The later volumes however turn toward a tale of redemption as Ishida plans to find Nishimiya years later to try to make up for his past cruelty, going as far as learning sign language so he can communicate with her. But it’s not only Nishimiya he needs to win over as her younger sister and mother are both resentful about the bullying Nishimya went through. And whilst Ishida is finally starting to make new friends after years of being ostracised, some of his old classmates aren’t as willing to move on from the past.
Among the more fantastical series that have been released this year, A Silent Voice is a very grounded work showing a lot of care when looking into some very sensitive topics and it is clear Yoshitoki Oima did plenty of research when it comes to deafness in children. I should emphasise again that the first volume is a tough read but it makes the later volumes all the more touching as Ishida starts his road to redemption. Oima’s nuanced artwork is also outstanding at capturing subtle emotions, especially from a character like Nishimiya who doesn’t talk much. The remaining three volumes of the series are released in 2016 and I am very eager to see how it ends.
An anime film adaptation by famed studio Kyoto Animation is currently in production making this an ideal time to check this series out.
Art of Satoshi Kon (Dark Horse, 9781616557416)
2010 was a bit of a downer for most anime fans as one of the greatest anime directors of all time, Satoshi Kon, passed away at the far too young age of 46. His directorial debut Perfect Blue was a masterpiece of horror and suspense and he promptly produced hit after hit after hit. Tokyo Godfathers and the TV series Paranoia Agent are particularly important to me as some of the golden standards of what can be accomplished in storytelling and animation in the anime medium. His influence is very far reaching with filmmakers such as Darren Aronofsky and Christopher Nolan paying homage to his works. I can confidently say without Paprika, there would be no Inception.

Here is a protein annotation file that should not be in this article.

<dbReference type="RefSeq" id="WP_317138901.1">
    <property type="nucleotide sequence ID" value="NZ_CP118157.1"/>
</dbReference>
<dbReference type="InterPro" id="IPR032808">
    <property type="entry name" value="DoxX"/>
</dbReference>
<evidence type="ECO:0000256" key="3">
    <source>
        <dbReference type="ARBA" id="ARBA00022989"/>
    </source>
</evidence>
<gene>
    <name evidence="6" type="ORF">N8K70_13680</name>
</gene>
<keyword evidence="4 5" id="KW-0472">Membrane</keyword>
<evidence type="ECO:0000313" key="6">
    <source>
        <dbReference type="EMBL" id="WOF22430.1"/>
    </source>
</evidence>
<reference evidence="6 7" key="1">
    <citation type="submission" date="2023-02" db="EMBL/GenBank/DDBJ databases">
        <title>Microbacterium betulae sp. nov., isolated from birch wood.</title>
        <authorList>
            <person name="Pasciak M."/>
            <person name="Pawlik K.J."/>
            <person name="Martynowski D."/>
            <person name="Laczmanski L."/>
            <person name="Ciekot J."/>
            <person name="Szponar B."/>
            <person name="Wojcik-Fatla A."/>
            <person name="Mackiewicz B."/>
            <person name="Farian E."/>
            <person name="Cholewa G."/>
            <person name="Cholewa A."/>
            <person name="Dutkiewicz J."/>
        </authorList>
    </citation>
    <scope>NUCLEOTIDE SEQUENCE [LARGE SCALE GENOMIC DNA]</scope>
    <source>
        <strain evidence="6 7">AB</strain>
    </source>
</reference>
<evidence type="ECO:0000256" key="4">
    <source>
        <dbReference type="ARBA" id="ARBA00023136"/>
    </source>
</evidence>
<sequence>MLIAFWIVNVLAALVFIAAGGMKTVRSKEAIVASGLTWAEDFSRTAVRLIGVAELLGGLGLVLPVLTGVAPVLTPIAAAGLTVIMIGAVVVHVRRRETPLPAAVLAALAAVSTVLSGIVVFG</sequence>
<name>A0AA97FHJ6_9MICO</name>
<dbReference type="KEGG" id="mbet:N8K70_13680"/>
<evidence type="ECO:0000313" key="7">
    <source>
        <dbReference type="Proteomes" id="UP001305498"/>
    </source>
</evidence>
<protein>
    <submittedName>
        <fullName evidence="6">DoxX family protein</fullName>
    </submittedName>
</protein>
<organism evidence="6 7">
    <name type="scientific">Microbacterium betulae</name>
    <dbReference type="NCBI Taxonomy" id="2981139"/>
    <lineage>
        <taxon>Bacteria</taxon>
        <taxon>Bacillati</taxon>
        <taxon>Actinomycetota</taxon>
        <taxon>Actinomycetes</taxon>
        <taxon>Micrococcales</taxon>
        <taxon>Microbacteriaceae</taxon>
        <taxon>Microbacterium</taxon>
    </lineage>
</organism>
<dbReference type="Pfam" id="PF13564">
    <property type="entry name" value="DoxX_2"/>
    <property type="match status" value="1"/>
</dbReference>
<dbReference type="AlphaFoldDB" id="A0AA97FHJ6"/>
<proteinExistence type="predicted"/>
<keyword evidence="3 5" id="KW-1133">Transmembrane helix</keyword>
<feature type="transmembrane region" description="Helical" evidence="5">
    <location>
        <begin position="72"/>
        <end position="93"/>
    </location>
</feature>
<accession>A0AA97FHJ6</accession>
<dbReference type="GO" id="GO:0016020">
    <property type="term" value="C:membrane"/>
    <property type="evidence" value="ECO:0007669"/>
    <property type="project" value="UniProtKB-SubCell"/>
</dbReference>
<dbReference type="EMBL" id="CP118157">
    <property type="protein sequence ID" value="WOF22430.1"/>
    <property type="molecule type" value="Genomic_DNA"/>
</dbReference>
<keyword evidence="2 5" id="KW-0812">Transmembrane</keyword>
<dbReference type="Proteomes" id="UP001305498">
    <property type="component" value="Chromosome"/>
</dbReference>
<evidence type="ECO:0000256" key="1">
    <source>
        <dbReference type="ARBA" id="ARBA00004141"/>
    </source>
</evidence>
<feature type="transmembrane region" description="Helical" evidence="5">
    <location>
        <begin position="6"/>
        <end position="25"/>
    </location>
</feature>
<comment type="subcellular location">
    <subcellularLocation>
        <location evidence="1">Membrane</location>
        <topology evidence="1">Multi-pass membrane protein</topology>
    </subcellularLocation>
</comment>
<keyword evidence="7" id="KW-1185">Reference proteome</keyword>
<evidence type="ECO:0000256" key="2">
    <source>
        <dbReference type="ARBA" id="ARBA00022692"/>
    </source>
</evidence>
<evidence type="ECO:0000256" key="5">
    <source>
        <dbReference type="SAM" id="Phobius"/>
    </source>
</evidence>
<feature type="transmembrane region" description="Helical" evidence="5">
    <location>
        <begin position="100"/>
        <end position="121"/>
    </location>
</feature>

The one silver lining is since his parting is that most of his early manga work before he became an anime tour de force has been released courtesy of Dark Horse and Vertical Inc. This year saw one of the best releases in the form of The Art of Satoshi Kon. For any fan of Kon’s work or a newcomer wishing to see a sample the man’s talent, this book is a must-read. The book includes Kon’s illustrations from all films Perfect Blue, Tokyo Godfathers, Millennium Actress, and Paprika, and his television series Paranoia Agent. Also included are his rare commercial art pieces, samples from his manga work and a tribute from Darren Aronofsky.
But the best part of the book (and also the saddest) is the artwork from his unfinished film The Dreaming Machine which Kon was working on before he died. The film is still in development with Kon’s colleagues at Madhouse Studio taking over production, but is a long way from being completed. For now, this is the closest you’ll get to seeing what Kon had in mind before his passing.
If you’re an anime fan and not familiar with Satoshi Kon’s work, I’d tell you to hurry up and watch all his films. But this book is a great place to start and a great overview of the talent of a visionary taken far too soon.